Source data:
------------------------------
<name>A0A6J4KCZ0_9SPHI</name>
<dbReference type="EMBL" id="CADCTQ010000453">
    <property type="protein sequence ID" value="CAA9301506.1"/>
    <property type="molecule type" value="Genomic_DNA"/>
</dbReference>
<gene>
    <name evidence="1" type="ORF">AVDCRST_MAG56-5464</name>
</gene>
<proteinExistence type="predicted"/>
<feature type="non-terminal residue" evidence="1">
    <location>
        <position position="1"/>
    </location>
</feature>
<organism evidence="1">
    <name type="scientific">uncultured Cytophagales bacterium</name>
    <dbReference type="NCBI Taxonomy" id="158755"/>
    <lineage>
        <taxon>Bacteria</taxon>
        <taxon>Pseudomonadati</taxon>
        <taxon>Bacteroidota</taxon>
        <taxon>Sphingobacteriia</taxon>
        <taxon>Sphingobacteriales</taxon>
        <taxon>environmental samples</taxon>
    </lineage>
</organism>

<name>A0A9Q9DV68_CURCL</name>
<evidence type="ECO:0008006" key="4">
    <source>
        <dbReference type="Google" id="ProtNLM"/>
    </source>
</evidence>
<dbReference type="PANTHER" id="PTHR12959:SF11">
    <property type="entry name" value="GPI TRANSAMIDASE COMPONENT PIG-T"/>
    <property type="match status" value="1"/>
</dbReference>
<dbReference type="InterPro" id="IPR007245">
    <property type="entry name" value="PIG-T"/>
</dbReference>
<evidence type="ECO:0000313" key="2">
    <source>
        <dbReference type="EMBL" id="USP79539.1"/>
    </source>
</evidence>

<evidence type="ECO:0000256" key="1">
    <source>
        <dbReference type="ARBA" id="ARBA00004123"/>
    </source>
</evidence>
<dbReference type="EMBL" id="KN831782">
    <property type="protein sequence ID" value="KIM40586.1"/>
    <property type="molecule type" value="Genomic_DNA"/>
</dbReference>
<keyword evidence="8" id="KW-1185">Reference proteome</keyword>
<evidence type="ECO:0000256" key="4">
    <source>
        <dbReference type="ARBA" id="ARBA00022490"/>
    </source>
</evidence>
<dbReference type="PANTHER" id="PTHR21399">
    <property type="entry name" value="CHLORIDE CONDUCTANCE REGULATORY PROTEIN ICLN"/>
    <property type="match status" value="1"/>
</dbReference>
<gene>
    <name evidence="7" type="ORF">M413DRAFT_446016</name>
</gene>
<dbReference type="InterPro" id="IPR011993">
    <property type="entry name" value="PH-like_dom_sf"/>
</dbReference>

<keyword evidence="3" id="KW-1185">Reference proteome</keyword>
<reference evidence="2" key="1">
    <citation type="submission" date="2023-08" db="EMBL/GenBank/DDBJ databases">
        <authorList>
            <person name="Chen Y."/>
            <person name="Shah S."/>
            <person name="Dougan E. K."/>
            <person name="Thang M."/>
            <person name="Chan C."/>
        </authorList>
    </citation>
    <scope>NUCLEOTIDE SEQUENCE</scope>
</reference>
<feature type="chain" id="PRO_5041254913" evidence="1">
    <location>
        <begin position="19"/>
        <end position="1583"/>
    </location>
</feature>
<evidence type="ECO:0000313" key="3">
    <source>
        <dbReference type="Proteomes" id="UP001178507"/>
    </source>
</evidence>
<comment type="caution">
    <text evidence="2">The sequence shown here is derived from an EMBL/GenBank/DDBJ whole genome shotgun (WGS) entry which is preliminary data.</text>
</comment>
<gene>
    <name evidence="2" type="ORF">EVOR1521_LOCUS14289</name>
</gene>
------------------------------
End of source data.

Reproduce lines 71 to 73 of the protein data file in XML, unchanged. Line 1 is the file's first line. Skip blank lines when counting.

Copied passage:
<reference evidence="2" key="1">
    <citation type="submission" date="2023-08" db="EMBL/GenBank/DDBJ databases">
        <authorList>